Bring back traditional bank managers and increase competition
Says business group in the wake of Project Merlin’s poor lending figures
The Forum of Private Business is responding to the announcement that the UK’s major banks are more than £2 billion short of hitting their small business lending target by repeating its calls for better competition, more investment in regional branches and the restoration of lending powers to local bank managers.
As part of their commitment to lending £190 billion to businesses in 2011 – including £76 billion to small and medium-sized companies – the ‘big five’ banks have pledged to lend £19 billion in the first three months of the year. However, just £16.8 billion has been lent.
According to a joint statement by Project Merlin banks small business lending demand has declined. While the Forum’s own research suggests many firms are focusing on consolidation not growth, the not-for-profit organisation is arguing that this downturn is a result of mounting alienation due to lenders’ punitive risk criteria and inflated interest rates, rather than indicative of a lack of need for affordable finance.
“I am disappointed but, frankly, not surprised that these SME lending targets have not been met – we are prepared to wait until the end of the year before making a final judgement but it is clear the banks are trotting out the same old excuses when they are simply not delivering on the ground,” said the Forum’s Chief Executive Phil Orford.
“There is a widening knowledge gap when it comes to lenders’ ability to gauge small business risk. We want to see banks invest in regional services, and also hand decision making powers back to local branch managers who are best placed to make key lending decisions based on realistic assessments of individual businesses. We must move away from the over-centralised, tick-box mentality we are seeing now.”
Pointing to the latest official government figures on SME finance Mr Orford added: “Despite what the banks are saying, the requirement for affordable funding is not going away. There is a real, pressing need for better, more cost-effective growth finance. The problem is that small businesses are becoming increasingly alienated by mainstream lenders.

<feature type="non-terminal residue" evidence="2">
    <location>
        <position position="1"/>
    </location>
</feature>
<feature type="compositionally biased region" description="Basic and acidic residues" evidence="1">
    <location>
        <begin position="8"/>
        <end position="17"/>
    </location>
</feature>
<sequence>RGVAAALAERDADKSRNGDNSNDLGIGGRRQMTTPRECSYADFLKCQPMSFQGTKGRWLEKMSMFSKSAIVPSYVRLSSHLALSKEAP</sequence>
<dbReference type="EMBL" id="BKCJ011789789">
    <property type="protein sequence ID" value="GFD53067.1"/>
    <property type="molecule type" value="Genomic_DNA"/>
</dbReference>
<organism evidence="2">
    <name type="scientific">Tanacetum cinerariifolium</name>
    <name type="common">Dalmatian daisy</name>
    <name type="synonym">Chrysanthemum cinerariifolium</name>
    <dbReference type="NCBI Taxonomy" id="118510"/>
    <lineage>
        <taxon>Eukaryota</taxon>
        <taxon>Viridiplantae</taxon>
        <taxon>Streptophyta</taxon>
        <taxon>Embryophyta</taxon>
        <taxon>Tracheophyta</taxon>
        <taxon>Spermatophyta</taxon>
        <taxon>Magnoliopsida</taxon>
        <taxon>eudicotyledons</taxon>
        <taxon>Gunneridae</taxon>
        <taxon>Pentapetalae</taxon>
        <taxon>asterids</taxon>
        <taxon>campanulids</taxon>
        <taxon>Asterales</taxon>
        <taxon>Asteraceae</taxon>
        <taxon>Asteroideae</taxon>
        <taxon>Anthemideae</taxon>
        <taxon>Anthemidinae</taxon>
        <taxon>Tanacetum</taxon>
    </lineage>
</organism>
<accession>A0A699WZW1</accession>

“More and more our members are seeking out alternatives but one of the major barriers is a lack of competition in finance markets dominated by the big banks. The few new and innovative funding platforms that are out there struggle to gain a toe hold.
“To reiterate what we have said before, a lending code that is not binding, targets that banks are not meeting and mentoring and appeals schemes of unproven merit are just not enough to fix this serious problem.”
Finance requirements of SME employers – latest government figures
The latest small business survey carried out by the Department of Business, Innovation and Skills (BIS) shows that 26% of SME employers sought finance in 2010, up from 23% recorded in 2006/07.
Demand was higher among firms in primary industries, with 45% seeking finance, compared to business services (22%). According to the report small businesses in construction, transport, retail and distribution were significantly more likely to have sought finance compared to the previous survey.
The BIS research shows 32% of newer businesses sought to access finance, compared to 22% of those trading for ten years or more. By size, medium-sized businesses (4%) were much more likely to seek finance than small (33%) or micro businesses (25%).
In all, 51% of SMEs seeking finance experienced difficulties obtaining funding from the first source they approached – more than twice the number in the same survey carried out in 07/08. More than a third (35%) were unable to obtain any finance at all.
Sectors in which difficulties in accessing finance were most commonly encountered were construction (60%) and transport, retail and distribution (56%). Firms seeking
overdrafts were more likely to encounter difficulties than those who sought bank loans
(56% compared to 48%).